Many people avoid talking about debt and it has been shown to be a major factor in relationship problems, but help is available and it’s best to seek help early if you feel under pressure. Solutions can range from simply creating a monthly budget, to more formal solutions such as debt management plans, individual voluntary arrangements (IVAs) or bankruptcy, but in the majority of cases, if help is sought early enough, this can be avoided.

The first step is to seek advice from either the Citizen’s Advice Bureau or other specialist debt management charities such as Stepchange or the National Debt Line, all of whom offer free advice.

The weather and that ‘stuck in a rut’ feeling
None of us can change the weather, and we often feel stuck in a rut if we feel we lack control of our lives. The best advice here is to try to reframe your feelings about the things you cannot control and focus instead on the things you can control – like your emotional state. Instead of focusing on negative things, make a list of all the things you can control. Think about what you’d really like to have, do or achieve, and then set yourself some SMART goals about these, breaking them down into small, achievable tasks and you’ll soon see things improve.

Resources and more information

References
Office for National Statistics

Ways to boost your mood

1.  Put on your favourite song and dance to it

2.  Try some meditation, mindfulness or yoga

3.  Go for a walk and get out into nature

4.  Exercise

5.  Visit friends

6.  Volunteer at a local homeless centre or senior citizens centre

7.  Start a new hobby

8.  Stroke your cat, dog or other cuddly pet

9.  Declutter your house

10.  Read an amusing book

Whether Blue Monday is real for you or not, don’t ‘do nothing’. Take some positive actions to help yourself, and that will, in some small way, start the process of feeling better.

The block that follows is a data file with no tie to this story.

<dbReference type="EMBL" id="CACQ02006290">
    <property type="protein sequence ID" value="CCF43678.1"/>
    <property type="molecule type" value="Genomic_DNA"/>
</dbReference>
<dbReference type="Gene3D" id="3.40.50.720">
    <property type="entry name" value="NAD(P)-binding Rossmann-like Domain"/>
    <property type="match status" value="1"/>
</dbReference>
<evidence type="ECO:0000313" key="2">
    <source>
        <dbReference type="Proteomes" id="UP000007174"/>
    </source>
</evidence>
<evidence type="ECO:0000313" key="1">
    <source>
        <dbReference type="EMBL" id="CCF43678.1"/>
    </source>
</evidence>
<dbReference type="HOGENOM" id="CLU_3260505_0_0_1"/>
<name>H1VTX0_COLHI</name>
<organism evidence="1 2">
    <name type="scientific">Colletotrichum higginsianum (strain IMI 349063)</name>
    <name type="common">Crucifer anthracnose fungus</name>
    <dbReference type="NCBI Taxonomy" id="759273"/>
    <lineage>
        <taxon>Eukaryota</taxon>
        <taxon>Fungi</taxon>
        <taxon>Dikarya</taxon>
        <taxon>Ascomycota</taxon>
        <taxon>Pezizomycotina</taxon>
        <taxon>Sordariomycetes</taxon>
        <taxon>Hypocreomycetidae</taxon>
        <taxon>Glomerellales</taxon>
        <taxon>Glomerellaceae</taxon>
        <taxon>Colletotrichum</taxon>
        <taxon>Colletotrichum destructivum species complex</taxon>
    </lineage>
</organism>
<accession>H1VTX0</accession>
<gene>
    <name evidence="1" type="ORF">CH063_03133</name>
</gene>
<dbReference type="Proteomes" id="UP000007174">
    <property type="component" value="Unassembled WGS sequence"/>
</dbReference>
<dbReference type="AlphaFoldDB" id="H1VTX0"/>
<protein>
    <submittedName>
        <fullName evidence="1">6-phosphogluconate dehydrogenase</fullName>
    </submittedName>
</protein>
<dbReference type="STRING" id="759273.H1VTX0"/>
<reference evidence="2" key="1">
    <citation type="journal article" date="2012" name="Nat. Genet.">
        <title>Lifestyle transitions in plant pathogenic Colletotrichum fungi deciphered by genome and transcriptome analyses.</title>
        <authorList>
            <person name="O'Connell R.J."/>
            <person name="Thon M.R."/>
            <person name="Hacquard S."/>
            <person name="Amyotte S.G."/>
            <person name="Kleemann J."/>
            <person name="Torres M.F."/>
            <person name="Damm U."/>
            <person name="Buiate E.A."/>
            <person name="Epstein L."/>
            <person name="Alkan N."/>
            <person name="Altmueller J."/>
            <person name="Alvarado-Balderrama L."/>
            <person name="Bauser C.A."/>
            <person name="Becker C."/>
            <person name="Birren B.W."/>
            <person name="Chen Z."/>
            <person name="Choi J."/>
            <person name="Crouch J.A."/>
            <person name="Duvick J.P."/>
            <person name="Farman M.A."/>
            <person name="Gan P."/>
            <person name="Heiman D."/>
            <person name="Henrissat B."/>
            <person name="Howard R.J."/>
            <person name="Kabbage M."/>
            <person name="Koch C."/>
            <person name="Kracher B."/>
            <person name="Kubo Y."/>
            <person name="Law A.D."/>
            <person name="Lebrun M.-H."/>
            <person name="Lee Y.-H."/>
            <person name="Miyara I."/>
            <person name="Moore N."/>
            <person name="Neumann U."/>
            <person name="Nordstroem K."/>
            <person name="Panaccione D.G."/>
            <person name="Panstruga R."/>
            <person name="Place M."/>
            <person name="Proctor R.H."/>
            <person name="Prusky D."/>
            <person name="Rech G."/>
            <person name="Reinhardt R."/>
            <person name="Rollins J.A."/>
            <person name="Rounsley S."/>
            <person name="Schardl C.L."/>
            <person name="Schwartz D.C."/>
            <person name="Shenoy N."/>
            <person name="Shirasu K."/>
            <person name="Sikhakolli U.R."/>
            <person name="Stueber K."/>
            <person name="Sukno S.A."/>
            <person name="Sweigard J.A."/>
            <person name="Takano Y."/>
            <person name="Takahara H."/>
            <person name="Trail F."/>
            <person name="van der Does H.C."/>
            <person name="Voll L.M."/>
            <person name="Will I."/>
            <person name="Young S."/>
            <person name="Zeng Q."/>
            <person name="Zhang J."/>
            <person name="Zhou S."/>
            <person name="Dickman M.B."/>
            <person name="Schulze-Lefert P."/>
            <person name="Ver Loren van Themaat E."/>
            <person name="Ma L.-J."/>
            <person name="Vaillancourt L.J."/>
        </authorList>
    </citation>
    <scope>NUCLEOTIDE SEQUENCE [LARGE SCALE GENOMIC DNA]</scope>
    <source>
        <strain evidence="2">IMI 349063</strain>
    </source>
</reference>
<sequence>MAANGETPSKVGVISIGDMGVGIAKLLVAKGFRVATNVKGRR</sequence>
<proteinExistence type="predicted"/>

Cervical Cancer Prevention Week

Cervical Cancer Prevention Week

Cervical cancer is not something that many people talk about, yet around 3,200 women (9 people per day) are diagnosed with the disease in the UK every year1. Whilst incidence rates have been falling since the early 1990s, in the last decade, rates have increased again by around 4%, especially in the 25–29-years age group. Sixty-three percent of those diagnosed will survive for 10 years or more, but there are still 852 deaths per year and since 99.8% of cervical cancers are preventable, many women are dying unnecessarily1.

January 20th to 26th is Cervical Cancer Prevention Week, when leading cancer and healthcare charities come together to raise awareness of the disease and how people can reduce their risk. This means:

  • Encouraging people to attend cervical screening sessions when invited
  • Disseminating information about the symptoms of cervical cancer and when to get help
  • Encouraging the take up of HPV vaccinations for 11–18-year-olds
  • Promoting sites where people can find help and support

Nurseries and pre-schools are ideally placed to spread the word to those who could potentially be most affected, and to help save lives, due to the predominantly female workforce and regular contacts with young women.

What is cervical cancer and what causes it?

The cervix (neck of the womb) is part of the female reproductive system and is the lower entrance of the womb, leading to/from the vagina. The cervix is a strong muscle that allows the flow of menstrual blood from the uterus into the vagina, and during intercourse, directs sperms into the uterus. Normally, the entrance is very narrow, but during labour, it dilates to allow for birth.

The cervix has several layers, and the area most likely to become cancerous (the area around the opening) is known as the transformation zone.

The main cause of cervical cancer is a persistent infection of the human papilloma virus, known as HPV, which is a common virus, usually cleared by the immune system. In some cases, the virus causes changes to the cells in the cervix which can become cancerous if left untreated.

 

Who is most at risk?

Younger women, especially those in their 20s, are most at risk although trans men can also develop it if they haven’t had a total hysterectomy.

What is cervical screening? (smear test)

The National Health Service Cervical Screening Programme (NHSCSP) was introduced in the 1980s. All women and people with a cervix, aged between  25 and 64 should be invited into the programme by letter. The time between screenings will depend on age and any previous abnormal tests.

A ‘smear test’ takes about 10 minutes and involves taking a small sample of cells from the cervix which are then tested to see if there have been changes. Results are usually received within 2 weeks, by letter. If abnormal changes are found, then further investigation and monitoring will be undertaken to help prevent any changes developing into cervical cancer.

Why are women still not being diagnosed?